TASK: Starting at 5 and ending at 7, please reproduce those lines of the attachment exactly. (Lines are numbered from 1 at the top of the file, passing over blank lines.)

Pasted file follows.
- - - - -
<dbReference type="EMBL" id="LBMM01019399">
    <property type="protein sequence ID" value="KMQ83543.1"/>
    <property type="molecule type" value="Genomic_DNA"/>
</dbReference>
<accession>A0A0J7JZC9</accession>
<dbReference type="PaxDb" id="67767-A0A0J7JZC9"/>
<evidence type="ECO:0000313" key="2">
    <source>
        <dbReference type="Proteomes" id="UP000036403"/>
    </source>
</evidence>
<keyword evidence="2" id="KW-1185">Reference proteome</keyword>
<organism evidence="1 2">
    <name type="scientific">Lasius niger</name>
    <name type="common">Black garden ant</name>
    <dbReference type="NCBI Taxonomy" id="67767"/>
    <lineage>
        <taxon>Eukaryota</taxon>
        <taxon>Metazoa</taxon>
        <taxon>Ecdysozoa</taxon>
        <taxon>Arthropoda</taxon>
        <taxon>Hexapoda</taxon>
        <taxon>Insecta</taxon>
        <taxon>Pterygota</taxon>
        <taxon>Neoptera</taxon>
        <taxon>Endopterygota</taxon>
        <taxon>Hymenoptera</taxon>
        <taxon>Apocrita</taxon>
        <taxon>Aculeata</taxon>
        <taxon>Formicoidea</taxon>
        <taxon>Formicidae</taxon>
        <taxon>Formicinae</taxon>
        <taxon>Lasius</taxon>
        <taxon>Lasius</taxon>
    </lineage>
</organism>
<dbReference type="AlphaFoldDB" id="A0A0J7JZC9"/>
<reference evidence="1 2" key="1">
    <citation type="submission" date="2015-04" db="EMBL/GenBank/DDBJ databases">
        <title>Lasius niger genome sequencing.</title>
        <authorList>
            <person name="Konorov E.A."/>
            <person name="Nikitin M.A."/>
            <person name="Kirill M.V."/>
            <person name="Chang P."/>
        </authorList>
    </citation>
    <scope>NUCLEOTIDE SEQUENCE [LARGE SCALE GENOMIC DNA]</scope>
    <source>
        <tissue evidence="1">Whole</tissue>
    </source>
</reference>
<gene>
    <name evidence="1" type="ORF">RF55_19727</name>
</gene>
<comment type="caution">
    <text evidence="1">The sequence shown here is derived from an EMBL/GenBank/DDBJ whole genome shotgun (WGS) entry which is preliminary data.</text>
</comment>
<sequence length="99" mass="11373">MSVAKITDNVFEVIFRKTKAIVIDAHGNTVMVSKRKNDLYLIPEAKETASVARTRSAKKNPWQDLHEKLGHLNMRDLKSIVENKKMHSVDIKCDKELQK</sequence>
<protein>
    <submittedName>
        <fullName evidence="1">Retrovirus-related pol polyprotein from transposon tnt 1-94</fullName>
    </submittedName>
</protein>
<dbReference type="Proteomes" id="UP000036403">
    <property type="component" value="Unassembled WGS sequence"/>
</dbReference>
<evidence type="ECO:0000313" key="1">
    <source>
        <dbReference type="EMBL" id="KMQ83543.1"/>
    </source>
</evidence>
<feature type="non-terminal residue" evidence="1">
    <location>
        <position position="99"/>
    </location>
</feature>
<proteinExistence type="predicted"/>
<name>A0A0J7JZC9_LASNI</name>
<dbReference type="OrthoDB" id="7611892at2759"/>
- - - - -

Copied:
<accession>A0A0J7JZC9</accession>
<dbReference type="PaxDb" id="67767-A0A0J7JZC9"/>
<evidence type="ECO:0000313" key="2">